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If your gallbladder is removed where is the bile stored?  Does your body work without it?

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popov824 | Student | (Level 1) Honors

Posted September 7, 2010 at 12:22 AM via web

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If your gallbladder is removed where is the bile stored?  Does your body work without it?

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besure77 | Middle School Teacher | (Level 1) Senior Educator

Posted September 7, 2010 at 3:47 AM (Answer #1)

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On a personal note, I have had my gallbladder removed and I can tell you that having it removed causes no major side effects. A person can live a normal lifestyle without it. I had many gall stones in mine that caused a great deal of pain because they were blocking the ducts.

The function of the gallbladder is to store bile. Bile is important for a couple of different reasons. First of all, bile breaks down fats so that our bodies can use them. Secondly, bile helps to remove toxins from the liver that can be very damaging. Not only is bile stored in the gallbladder but it is also directly released into the small intestines, where our bodies use it effectively. So basically when the gallbladder is removed it means that the "storage facility" for the bile no longer exists but our body still makes and uses bile as it is needed.

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arnabh1234 | College Teacher | (Level 1) eNoter

Posted September 7, 2010 at 12:42 AM (Answer #2)

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In a healthy person the bile produced in the liver is stored in the gall bladder where it becomes more concentrated. This concentrated bile is then released into the intestines to help in the digestive process.

In the absence of a gall bladder the bile directly goes into the intestine from the liver. It doesn’t need to be stored anywhere. The removal of the gall bladder does not affect digestion. Around 15% of patients, who have had their gall bladders removed, face small problems like loose motion and a watery stool. This usually gets cured within a few weeks of the operation.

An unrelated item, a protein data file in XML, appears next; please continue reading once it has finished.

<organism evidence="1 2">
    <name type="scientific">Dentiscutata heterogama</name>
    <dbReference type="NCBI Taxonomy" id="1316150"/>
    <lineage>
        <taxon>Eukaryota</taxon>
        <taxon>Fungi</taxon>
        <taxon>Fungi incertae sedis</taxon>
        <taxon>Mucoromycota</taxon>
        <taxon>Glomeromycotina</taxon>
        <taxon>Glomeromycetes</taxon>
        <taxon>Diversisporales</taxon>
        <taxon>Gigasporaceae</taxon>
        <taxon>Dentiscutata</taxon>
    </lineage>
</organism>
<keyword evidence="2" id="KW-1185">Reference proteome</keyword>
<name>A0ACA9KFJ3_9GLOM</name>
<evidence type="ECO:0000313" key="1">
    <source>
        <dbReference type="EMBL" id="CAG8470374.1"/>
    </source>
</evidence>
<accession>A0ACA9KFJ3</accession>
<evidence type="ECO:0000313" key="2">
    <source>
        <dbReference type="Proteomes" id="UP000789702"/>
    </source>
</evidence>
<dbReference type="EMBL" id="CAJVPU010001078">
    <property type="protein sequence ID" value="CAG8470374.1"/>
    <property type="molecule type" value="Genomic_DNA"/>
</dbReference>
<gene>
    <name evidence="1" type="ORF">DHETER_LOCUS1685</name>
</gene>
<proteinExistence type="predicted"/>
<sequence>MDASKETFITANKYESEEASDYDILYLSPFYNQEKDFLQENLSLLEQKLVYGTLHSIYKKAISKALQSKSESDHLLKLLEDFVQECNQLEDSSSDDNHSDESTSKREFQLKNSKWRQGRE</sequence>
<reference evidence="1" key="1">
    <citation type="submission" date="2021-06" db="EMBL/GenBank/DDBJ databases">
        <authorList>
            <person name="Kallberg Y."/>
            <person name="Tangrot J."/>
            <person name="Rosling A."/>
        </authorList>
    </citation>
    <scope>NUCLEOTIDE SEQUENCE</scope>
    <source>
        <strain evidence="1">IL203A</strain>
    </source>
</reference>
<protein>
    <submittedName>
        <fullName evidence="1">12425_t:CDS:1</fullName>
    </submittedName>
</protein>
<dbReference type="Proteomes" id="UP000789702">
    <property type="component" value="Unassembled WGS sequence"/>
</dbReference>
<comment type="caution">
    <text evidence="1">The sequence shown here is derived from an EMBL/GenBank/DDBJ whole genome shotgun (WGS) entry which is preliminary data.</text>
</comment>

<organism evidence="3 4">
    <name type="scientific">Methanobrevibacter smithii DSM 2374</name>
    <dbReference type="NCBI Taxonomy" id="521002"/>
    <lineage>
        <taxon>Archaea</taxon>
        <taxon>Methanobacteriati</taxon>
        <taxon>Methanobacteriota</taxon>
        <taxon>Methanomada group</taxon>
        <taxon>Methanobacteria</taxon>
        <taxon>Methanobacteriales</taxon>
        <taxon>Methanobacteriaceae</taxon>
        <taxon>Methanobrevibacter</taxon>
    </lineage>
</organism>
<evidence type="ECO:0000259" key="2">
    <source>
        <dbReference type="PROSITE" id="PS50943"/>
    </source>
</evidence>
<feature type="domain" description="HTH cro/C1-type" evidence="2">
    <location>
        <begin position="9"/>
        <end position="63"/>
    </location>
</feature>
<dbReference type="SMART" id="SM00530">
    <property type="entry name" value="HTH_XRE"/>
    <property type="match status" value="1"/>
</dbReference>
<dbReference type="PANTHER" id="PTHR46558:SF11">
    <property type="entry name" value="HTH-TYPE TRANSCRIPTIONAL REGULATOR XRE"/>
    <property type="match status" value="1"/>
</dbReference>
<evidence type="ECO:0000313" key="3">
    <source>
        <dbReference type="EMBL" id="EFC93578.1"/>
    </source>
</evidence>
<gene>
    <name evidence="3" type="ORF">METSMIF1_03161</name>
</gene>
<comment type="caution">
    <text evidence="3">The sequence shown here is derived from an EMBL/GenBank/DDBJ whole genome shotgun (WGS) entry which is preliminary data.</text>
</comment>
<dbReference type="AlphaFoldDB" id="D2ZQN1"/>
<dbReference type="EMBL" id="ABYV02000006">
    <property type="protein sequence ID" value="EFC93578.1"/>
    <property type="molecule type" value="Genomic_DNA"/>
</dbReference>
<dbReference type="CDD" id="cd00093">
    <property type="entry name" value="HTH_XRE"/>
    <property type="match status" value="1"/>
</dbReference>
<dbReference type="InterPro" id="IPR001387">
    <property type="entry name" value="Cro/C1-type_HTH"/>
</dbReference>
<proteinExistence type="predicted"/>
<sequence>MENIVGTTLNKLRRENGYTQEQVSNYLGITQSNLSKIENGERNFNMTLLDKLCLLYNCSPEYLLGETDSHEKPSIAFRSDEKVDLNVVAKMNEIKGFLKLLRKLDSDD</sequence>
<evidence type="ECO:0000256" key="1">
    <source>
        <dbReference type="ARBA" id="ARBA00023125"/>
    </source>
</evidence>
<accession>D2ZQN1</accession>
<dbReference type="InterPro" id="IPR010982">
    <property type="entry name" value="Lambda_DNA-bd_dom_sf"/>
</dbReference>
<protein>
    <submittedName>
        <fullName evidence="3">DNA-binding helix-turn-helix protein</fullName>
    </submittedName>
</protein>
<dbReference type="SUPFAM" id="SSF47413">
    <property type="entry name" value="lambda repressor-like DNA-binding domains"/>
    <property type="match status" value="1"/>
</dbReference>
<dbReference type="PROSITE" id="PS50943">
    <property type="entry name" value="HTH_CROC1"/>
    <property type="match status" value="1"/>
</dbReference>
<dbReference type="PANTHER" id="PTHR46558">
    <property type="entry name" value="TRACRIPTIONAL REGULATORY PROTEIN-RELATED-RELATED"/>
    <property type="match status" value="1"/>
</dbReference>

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giorgiana1976 | College Teacher | (Level 3) Valedictorian

Posted September 7, 2010 at 1:28 AM (Answer #3)

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The removal of gallbladder does not cause long term problems. After surgery, the liver continues to produce bile, but the bile passes through the common bile duct it flows directly into the small intestine.

The patient continues to eat normally. Because bile is secreted more frequently than normal, the faeces can become liquid. If the problem persists, the diet have to be changed. The first step is the avoiding of fatty foods. Also, an additional dietary fiber intake could be beneficial.

In addition, cholestyramine helps the bile to be absorbed by the intestine and it reduces unpleasant symptoms.

Forbidden foods after gallbladder removal:

Meat - pork, lamb, duck, goose, oily fish, canned meat and fish.

Dairy - fatty cheese, fermented cheese.

Eggs - fried eggs, large amounts of egg yolk.

Fat - fried in any way, lard, tallow.

Bread - black or very fresh bread.

Vegetables - cucumber, radishes, kale, cabbage, dried bean, raw vegetables, dried vegetables.

Dessert - prepared with more fats and butter, those prepared with nuts, chocolate, cocoa.

Spices - pepper, irritating.

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